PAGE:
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Chris Mortensen’s statement sounded all too familiar. Even the headline on the ESPN.com was one I had written before.

The words “taking break to treat throat cancer” are eerily similar to the ones that capped a column I penned in October 2012. That it’s the same kind of cancer only hammered home the point.

The renowned ESPN personality who specializes in outstanding NFL coverage announced he has a Stage 4 diagnosis and is stepping away from his duties to fight the disease. So, for the next several weeks, we won’t see Mortensen doing his thing on ESPN.

The timing, coinciding with the playoffs of the sport he covers, is probably driving him crazy. By all appearances, he is a battler, and I am sure Mortensen, who served in Vietnam, is ready for the challenge.

Even his words of gratitude for the support he is receiving at ESPN rang a bell for me. I wrote basically the same thing in my aforementioned column about everything the folks at the Daily Record/Sunday News and GameTimePA.com were doing for me during my fight with cancer.

There’s no doubt “Mort” is getting an incredible outpouring of support by peers, sports fans and athletes throughout the U.S. and beyond. And that is a great thing because it means a lot. I am still amazed at the amount of support I received from sports fans, coaches, athletes and families.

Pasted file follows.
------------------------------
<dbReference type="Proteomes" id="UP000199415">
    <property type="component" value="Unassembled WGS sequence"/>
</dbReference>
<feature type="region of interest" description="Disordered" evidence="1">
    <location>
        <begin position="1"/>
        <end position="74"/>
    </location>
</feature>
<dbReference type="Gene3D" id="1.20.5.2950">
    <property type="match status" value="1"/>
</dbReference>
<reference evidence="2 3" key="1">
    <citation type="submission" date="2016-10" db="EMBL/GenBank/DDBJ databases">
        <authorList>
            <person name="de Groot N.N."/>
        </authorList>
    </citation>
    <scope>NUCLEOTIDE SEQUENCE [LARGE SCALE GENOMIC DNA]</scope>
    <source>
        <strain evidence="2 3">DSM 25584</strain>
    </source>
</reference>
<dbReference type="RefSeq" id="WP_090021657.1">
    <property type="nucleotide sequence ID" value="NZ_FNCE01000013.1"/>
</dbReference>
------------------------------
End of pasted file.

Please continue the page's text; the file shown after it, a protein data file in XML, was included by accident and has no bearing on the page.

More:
Heck, I still get it a full three years after my battle. Rarely do I see someone in the York County sports community that doesn’t ask me how I am feeling. “How is your health?” has become the go-to question for many when they see me.

My answer is usually the same: I am fine. I have been cancer-free for some time, and my checkup regimen is down to once every eight months, which feels great.

Sure, some things will likely never be back to normal. I cough a lot, and there are a few foods that I still have trouble swallowing. Then there is my voice, which never fully recovered and can be downright terrible at times.

Of course, these are minor things, my badges for beating cancer. I’ll take them.

The key for me has been love, from my family, friends, peers and a community.

While going through treatments, I lost the ability to swallow. I also had complications caused by the tumor sitting on my gag reflex. I couldn’t even keep down anything I put in my feeding tube.

I lost weight — a lot of weight, more than 70 pounds. I knew I looked bad, but had no idea how bad. In my mind I wasn’t going to die, so I never realized that my appearance had some thinking I might not make it.

Now that I am well — and gained nearly all of the weight back (too much in fact) — people are being honest with how bad I looked. It’s made for some lively conversation.

At dinner one night, my wife’s sister and brother-in-law confessed that their family tried to figure out how to move my wife and kids into their house in case I died.

How about that for a kick to the head?

Yet, in all honestly, it’s a great thing. It’s another example of how much people care. Believe me, I know that had the worst thing happened, my wife and kids would have been well cared for.

In a strange way, all of this made me appear tougher than I really am. To this day, people tell me how inspiring I was during my fight, yet I’m not so sure about that. All I did was listen to doctors, get treatments, rest a lot and relish being part of a community that cared so much.

I am a better person in so many ways for having cancer. My hope is that Chris Mortensen will be, too. He’s had NFL stars reaching out to him, including one — the ever-classy Larry Fitzgerald of Arizona — who even did it during a postgame interview.

While that’s pretty cool, I wouldn’t trade it for what so many in York and Adams Counties did for me.

Thanks and love to all.

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